ACCORDING to an action plan report on Sexual and Gender-Based Violence (SGBV), a total of 28.3% of Namibian young women agree that a husband is justified in beating his wife, while 29.5% of young men agree that a husband is justified in beating his wife.
The report which was released by the Ministry of Gender Equality and Child Welfare is a prioritized national plan of action on SGBV 2019-2023.
The report states that while 86% of sexual and domestic violence survivors are women, only 14.9% of these victims sought out help from the police and that 93% of SGBV perpetrators are men.
Minister of Gender Equality and Child Welfare, Doreen Sioka stated that SGBV is directed mostly towards women because of unequal power relations in most societies, and to some extent towards men.
She added that women who are exposed to GBV spend hours seeking for either medical services or hiding from their assailants and not attending to their professions or households.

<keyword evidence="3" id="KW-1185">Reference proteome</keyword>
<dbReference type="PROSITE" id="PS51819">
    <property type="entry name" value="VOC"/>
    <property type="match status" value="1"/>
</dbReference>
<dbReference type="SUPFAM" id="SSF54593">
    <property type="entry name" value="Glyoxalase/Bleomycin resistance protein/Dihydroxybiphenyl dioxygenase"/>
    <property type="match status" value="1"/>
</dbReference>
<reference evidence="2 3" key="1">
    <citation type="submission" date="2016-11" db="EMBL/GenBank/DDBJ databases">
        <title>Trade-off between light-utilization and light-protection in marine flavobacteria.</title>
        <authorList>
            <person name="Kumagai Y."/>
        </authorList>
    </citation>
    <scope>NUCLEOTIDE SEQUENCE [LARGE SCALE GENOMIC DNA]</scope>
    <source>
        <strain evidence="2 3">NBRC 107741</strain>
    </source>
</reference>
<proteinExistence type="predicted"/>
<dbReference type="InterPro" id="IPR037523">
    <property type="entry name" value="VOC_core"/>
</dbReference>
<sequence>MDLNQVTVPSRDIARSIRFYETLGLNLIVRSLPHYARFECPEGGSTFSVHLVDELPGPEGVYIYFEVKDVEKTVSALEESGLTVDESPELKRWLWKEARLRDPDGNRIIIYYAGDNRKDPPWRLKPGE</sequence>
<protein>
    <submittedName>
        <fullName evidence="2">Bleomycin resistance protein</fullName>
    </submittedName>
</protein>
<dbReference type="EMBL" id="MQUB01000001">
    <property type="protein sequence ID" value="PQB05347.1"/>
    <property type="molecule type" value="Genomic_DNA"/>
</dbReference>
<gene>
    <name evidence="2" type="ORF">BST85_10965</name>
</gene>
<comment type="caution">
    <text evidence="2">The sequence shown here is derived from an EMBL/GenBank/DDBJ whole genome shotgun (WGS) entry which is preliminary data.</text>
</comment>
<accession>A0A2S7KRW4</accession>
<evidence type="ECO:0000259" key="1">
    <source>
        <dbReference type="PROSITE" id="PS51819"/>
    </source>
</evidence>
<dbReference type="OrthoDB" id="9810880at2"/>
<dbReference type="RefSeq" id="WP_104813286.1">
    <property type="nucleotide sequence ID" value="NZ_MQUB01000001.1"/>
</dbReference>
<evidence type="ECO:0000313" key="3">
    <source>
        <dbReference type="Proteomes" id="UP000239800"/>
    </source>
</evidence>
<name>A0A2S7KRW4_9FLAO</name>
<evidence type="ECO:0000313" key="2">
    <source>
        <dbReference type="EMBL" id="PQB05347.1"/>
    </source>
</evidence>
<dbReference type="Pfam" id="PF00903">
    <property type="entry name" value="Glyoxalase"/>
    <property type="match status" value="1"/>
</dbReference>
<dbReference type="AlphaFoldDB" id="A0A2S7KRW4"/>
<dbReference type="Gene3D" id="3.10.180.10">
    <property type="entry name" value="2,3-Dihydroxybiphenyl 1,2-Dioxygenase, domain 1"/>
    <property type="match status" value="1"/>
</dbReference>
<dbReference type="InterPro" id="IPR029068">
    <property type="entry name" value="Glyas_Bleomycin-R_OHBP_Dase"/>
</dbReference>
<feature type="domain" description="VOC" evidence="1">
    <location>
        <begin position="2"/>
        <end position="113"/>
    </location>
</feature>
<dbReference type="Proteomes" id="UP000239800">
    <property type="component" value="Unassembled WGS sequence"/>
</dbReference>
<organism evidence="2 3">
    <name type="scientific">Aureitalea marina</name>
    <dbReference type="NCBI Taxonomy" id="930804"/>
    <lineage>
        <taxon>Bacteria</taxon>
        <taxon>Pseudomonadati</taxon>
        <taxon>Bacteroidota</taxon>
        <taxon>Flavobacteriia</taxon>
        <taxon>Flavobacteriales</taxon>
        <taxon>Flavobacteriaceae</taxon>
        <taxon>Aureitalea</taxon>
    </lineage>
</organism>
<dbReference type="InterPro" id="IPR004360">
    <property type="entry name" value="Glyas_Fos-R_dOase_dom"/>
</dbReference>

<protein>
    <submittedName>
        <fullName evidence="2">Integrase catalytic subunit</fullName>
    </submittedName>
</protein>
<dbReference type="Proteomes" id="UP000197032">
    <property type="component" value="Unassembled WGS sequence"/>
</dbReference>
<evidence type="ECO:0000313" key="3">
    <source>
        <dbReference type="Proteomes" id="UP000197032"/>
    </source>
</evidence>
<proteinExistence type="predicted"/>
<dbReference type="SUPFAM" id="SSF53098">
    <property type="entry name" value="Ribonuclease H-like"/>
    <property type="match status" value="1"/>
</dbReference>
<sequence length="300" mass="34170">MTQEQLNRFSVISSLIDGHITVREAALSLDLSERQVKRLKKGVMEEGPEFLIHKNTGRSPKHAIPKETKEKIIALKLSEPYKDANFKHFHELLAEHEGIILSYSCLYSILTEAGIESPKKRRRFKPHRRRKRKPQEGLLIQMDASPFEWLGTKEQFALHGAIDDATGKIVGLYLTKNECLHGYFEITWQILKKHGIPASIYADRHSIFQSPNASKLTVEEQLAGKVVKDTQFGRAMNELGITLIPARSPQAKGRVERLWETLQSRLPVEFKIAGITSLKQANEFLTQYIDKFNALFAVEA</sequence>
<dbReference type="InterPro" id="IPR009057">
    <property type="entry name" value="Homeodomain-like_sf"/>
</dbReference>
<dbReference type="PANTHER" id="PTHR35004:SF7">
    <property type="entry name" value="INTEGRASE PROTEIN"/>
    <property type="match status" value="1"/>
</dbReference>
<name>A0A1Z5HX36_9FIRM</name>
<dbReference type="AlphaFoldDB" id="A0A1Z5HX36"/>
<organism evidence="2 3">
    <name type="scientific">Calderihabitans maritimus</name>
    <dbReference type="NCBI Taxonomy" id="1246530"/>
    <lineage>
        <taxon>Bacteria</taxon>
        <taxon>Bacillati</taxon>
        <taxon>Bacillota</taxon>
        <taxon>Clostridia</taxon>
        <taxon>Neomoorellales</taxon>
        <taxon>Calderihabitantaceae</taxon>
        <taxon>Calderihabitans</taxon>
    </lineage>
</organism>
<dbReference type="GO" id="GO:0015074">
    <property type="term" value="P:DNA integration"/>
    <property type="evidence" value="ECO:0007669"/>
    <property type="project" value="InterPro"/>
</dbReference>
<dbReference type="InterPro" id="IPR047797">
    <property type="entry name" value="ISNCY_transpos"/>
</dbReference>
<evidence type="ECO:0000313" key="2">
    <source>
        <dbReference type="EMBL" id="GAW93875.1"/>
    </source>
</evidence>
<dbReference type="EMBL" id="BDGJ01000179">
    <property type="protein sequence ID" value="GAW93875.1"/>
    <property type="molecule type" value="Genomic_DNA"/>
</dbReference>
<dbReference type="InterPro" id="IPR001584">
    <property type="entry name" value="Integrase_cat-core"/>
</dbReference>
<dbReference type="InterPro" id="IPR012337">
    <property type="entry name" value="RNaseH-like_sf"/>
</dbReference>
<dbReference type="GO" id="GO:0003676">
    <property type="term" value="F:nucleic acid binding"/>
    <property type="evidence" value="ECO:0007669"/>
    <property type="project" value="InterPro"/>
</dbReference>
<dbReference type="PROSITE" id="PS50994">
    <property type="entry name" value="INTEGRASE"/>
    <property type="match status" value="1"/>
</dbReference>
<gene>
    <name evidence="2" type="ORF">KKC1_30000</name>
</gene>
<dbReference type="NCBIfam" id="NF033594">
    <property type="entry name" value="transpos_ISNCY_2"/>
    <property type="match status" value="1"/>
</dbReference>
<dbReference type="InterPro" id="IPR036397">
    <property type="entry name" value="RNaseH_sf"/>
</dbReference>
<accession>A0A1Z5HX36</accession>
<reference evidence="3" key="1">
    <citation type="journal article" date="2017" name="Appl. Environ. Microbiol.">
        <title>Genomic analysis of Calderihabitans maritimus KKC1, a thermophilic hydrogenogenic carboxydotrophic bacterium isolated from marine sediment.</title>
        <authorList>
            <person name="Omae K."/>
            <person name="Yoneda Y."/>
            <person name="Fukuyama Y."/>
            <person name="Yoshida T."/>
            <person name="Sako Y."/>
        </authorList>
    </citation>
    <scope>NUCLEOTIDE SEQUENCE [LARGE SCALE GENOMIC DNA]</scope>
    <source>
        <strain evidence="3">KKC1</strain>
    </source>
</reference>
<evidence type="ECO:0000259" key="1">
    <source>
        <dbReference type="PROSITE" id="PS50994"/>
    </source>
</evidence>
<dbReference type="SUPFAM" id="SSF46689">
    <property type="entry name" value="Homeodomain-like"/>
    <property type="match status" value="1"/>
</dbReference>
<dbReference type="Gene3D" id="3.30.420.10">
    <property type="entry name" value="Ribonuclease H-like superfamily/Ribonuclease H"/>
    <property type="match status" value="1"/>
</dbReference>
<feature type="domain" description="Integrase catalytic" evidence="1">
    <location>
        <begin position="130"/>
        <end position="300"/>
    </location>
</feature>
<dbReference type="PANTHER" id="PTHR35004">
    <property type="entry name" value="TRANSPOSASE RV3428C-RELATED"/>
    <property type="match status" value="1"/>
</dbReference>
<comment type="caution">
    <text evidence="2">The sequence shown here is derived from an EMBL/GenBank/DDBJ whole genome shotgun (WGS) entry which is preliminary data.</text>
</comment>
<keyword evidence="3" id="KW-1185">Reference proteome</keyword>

Sioka stated that the prioritised action plan (2019-2023) accompanied by robust monitoring and evolution framework is meant to tackle the inordinately high levels of GBV levels in Namibia which is too complex to understand and challenging to tackle.
She added that SGBV happens in most cases due to a traumatic past, the conflict between tradition and modernity, and entrenched social and gender norms, often exacerbated by poverty-related stress, family breakdown, and alcohol consumption.
“The high incidence of intimate partner violence in Namibia can be linked to the widely held attitudes that domestic violence is acceptable and that often perpetrators get away with their crimes. Data shows that reporting levels in Namibia are low, reflecting the belief that domestic violence is a private matter and the lack of trust that survivors have in the services available to them5cusing on addressing the complex nature of GBV by all stakeholders.” Sioka said.
Analysis of priorities mentioned by the more than 250 respondents during the review process guided the development of the plan and resulted in the identification of 4 action areas.
These four areas are Survivors First; Getting the response basics right; safety nets and community care: primary prevention upgrade, counting the cost: adequate data, adequate funding, and youth in the lead and transforming gender norms for long term prevention.